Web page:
French officials accuse US of hacking Sarkozy's computers
The United States used U.S.-Israeli spy software to hack into the French presidential office earlier this year, the French cyberwarfare agency has concluded, according to the newsmagazine l'Express.
The magazine reported late Tuesday that the computers of several close advisers to then-president Nicolas Sarkozy – including Chief of Staff Xavier Musca – were compromised in May by a computer virus that bears the hallmarks of Flame, which was allegedly created by a U.S.-Israeli team to target Iran's nuclear program. Anonymous French officials pointed the finger at the United States.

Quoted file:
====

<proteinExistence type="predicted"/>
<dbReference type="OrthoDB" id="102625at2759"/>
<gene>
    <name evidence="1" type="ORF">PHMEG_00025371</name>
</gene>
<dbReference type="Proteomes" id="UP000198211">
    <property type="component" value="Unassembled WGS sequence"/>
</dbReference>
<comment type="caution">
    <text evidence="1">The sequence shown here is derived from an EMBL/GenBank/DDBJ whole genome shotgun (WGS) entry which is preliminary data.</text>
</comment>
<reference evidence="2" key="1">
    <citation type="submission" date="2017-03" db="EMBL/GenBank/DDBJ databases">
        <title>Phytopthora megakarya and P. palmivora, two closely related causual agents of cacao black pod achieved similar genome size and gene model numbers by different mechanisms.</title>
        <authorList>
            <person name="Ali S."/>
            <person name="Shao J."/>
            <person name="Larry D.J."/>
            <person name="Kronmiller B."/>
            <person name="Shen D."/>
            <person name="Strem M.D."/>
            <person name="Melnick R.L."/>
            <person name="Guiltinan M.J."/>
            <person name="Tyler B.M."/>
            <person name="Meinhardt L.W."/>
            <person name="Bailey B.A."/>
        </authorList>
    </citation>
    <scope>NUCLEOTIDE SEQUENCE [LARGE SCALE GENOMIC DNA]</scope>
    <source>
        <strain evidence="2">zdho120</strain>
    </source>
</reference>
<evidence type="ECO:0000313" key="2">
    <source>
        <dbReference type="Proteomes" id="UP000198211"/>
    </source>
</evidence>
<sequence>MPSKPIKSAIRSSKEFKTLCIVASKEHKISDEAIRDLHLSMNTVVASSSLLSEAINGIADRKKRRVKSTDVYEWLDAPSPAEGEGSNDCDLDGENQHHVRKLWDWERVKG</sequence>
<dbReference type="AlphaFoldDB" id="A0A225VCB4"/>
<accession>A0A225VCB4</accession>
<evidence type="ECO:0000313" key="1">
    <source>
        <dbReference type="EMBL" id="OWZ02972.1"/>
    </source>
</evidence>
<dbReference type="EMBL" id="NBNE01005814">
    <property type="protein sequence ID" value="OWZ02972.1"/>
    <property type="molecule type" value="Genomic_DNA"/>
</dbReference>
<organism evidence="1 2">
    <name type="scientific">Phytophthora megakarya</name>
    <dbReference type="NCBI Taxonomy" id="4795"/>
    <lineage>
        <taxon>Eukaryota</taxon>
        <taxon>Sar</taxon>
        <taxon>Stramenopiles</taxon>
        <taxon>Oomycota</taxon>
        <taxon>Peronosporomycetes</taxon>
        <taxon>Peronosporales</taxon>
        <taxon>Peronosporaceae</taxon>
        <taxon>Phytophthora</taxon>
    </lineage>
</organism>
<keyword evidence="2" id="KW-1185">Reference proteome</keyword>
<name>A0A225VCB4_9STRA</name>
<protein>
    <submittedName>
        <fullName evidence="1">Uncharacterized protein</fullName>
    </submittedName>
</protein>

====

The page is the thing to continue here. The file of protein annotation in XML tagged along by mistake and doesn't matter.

“You can be on very good terms with a 'friendly' country and still want to guarantee their unwavering support – especially during a transition period,” an official told the magazine. The alleged spying attack took place a few days before the second round of the French presidential elections, which Sarkozy lost to Francois Hollande, a socialist.
Homeland Security Secretary Janet Napolitano reportedly did not deny the allegations when asked point-blank about them.
“We have no greater partner than France, we have no greater ally than France,” Napolitano reportedly answered, at the opening of an interview with l'Express. “We cooperate in many security-related areas. I am here to further reinforce those ties and create new ones.”
In the interview, Napolitano also said that the Flame and Stuxnet viruses had “never been linked to the U.S. government.”
The White House did not return a request for comment from The Hill.
Parts of this article have been translated from the French.